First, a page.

• Techniques to get images featuring both sharp or blurred wings
• How to master manual exposure (& when it’s better than priority exposures)
• How to create the sorts of set-ups that make the best bird photographs
• How to create natural-looking images even when using flash
• Where to put your flashes & how to do them remotely
• How to increase your chances of getting in-focus shots of hummingbirds & other little birds at set-ups
• How to handle the low-light conditions of a rain/cloudforest.
A note about instruction on my photo tours:
Since skills levels vary so much on photo tours, I tailor my teaching to individual needs. Please do not be shy about telling me what you need.
• 8 nights double-occupancy accommodation.
• 7 full days of photography fun & exploration
• Jeff’s one-on-one review &/or instructional time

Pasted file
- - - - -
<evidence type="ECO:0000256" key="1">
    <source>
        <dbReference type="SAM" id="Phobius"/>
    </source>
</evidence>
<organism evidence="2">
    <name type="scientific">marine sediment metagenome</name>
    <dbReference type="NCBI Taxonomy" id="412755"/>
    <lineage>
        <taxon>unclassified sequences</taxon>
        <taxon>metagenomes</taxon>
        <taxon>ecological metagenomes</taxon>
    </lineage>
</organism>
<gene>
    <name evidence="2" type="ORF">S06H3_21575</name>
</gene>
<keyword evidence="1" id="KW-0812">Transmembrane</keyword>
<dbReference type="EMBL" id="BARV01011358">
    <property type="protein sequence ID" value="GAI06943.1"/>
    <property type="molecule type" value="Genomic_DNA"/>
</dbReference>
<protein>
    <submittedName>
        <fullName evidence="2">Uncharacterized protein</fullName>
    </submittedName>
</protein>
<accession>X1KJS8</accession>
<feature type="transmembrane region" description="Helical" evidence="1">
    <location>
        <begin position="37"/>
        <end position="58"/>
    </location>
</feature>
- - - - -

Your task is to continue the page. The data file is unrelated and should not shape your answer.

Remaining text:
• Jeff’s instruction & photography tips throughout
• Meals & tea, coffee, non-bottled water, & juices from dinner on February 22nd through dinner the evening of February 29th.
• The use of multi-flash, high-speed hummingbird photography set-ups, which include radio triggers, lighting, & backgrounds
• Jeff’s instruction on high-speed hummer photography.
• An in-depth dossier
• The services of a local guide to maximize our chances of locating our feathered subjects
• Entrance to all reserves & parks
• Entrance into the “Cuidad Mitad del Mundo”
WHAT’S NOT INCLUDED:
• Trip insurance
• Health insurance & medical needs
• Personal items
• Phone calls
• Laundry service
• Bottled & canned beverages (including bottled water & soda)
• Alcoholic beverages
• Wifi at Tandayapa Lodge
• Tips (The dossier we provide before your trip includes info about tipping protocol for this tour.)
LOGISTICS, EQUIPMENT & SUCH:
With the exception of the steep path up to the lodge, the physical requirements on this tour are limited. We’ll do most of our photography from blinds, at set-ups, and within gardens.
That said, paths are made of earth, can be uneven, and at times quite wet. They will also include inclines in some places. If you can go up a flight of stairs you’ll be okay.
Those wanting a medium and/or vigorous hiking experience can easily get that by exploring the many paths through the cloudforest and tropical environs!